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Language—The Miwok were formerly held to constitute a family named Moquelumnan by Powell, but now are included in the new Penutian family.
Population—The Census of 1910 enumerated 699 Miwok.
Dress—Men ordinarily wore only a deerskin loin-cloth, and women either a knee-length double apron of fringed deerskin or a simple loin-cloth like that of the men. Both sexes used, when necessary, deerskin moccasins with short leggings attached, and robes of deer-fur or woven rabbit-skins. An occasional winter garment was a poncho of three deerskins sewn together. Both men and women wore the hair hanging loose without parting, or tied in a bunch at the back of the head, and had the chin tattooed, usually with three vertical lines. Some, especially women, had the chest and the shoulders tattooed, a favorite design including a long line from the lower lip to the abdomen. Some men and more women wore slender, perforated cylinders of clam-shell in the lobes of the ears and the septum of the nose, and a more common ear-plug was a wooden cylinder with quail crest-feathers radiating from the outer end.
Dwellings—The Miwok winter house was a conical frame of poles covered with grass or with bark. The enclosed space was excavated. The door, always facing eastward, was protected by a pent-roof. The sudatory was of the type commonly found in northern and central California, semi-subterranean, with an approximately conical roof of grass and earth. An earth-covered assembly house capable of holding as many as a hundred people was found in each considerable village.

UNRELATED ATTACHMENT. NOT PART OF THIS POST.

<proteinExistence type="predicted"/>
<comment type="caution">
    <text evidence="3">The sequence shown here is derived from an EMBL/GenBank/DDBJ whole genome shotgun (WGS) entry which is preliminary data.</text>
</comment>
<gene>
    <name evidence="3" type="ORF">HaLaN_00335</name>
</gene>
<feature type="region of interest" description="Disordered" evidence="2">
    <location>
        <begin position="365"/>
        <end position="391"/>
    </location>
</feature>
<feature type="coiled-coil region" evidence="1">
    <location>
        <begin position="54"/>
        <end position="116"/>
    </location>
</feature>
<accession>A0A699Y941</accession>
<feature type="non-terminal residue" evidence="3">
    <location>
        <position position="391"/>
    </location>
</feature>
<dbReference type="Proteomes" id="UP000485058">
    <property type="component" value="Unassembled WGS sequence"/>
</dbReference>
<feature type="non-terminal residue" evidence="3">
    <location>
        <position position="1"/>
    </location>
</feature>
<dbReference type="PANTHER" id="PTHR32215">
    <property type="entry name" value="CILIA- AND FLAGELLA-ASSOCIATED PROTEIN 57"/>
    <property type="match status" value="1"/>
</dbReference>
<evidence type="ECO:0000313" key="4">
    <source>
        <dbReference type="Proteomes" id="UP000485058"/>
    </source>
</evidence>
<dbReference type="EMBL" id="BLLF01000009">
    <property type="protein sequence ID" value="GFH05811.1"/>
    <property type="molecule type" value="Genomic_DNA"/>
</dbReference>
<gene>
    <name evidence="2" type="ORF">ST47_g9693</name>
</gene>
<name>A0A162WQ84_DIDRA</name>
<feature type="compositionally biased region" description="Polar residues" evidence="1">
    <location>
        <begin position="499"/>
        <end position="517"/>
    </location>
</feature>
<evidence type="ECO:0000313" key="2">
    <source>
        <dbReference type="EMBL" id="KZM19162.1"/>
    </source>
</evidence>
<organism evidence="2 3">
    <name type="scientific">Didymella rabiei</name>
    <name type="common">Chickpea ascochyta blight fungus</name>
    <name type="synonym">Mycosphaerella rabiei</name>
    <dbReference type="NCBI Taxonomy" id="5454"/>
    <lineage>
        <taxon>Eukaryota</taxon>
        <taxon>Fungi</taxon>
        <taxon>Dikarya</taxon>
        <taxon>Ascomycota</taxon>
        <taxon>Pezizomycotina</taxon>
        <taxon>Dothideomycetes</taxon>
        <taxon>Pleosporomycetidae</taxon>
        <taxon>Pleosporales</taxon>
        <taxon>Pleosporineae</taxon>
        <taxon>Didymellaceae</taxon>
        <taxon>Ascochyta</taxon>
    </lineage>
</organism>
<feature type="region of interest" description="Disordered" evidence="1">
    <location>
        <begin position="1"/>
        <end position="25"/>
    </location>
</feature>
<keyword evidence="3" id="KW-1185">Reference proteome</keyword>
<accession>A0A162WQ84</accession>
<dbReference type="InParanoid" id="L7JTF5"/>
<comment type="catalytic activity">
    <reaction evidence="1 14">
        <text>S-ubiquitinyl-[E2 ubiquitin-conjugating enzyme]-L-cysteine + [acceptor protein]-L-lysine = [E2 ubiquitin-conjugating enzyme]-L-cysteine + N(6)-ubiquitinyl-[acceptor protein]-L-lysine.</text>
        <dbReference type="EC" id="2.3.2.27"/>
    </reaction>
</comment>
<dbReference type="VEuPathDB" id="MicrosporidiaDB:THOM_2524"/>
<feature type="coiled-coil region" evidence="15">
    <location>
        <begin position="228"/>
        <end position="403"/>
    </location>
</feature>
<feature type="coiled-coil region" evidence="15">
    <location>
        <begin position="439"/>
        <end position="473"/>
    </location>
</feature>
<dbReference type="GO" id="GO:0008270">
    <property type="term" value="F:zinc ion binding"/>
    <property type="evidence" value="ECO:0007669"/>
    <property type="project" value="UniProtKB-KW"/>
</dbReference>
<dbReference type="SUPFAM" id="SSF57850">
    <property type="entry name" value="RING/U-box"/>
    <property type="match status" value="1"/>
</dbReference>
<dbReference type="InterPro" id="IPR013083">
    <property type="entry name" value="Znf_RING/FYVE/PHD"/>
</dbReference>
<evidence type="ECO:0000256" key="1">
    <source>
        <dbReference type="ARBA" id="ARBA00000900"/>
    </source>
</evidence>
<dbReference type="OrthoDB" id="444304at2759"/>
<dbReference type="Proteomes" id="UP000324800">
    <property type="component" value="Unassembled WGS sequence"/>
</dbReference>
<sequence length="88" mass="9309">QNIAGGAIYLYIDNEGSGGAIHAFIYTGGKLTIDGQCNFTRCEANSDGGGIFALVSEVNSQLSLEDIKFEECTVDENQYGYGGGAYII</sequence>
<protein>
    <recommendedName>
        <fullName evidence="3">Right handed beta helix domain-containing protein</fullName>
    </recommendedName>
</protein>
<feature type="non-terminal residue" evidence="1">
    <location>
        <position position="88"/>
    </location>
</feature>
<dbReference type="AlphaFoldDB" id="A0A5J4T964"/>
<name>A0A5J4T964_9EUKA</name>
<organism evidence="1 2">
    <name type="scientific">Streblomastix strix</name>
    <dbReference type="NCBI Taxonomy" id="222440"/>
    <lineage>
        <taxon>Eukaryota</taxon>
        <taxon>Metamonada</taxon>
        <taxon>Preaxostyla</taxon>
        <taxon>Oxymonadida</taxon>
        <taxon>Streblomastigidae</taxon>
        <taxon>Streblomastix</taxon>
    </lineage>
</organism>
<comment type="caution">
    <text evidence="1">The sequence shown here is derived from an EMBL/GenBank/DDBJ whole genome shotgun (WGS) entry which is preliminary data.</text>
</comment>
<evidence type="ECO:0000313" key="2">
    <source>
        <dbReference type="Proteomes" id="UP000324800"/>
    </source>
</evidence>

Primitive Foods—Acorns and other nuts, pinole, and various roots and fruits were of importance to the Miwok. Like their neighbors they rejected scarcely any form of animal life, and though their country abounded in deer, elk, and antelope, the largest part of their meat diet was furnished by jack-rabbits. Fish were taken by gorge-hook and spear, in wicker traps, and by narcotization.
Arts and Industries—The Miwok are quite inferior in their manufactures. The only stone implement made by them was the arrow-smoother, and of bone there were the awl and the gorge-hook for fishing. Other artifacts of stone, bone, shell, and horn were purchased. Cedar bows were reinforced with sinew, and arrows were made of reeds with serviceberry foreshafts. The tobacco pipe was a section of elder with the mouth-end partially closed by a bit of wood. Flutes also were made of elder. There was no water-craft. Cordage for dip-nets was made of milkweed fibre. The most notable product was basketry, both twined and coiled. Of the latter type were vessels of various sizes and shapes for boiling by means of heated stones and for serving moist food.
Games—The favorite play was the very common guessing contest called hand game. It was usually played between members of different villages or even of different tribes. Women, rarely men, gambled with six dice, which were simply the halves of acorns. Both sexes participated in several forms of lacrosse, in which the missile was a pair of wooden blocks united by a thong, or a small hoop, or a ball of hair covered with deerskin. There was also a football contest for men.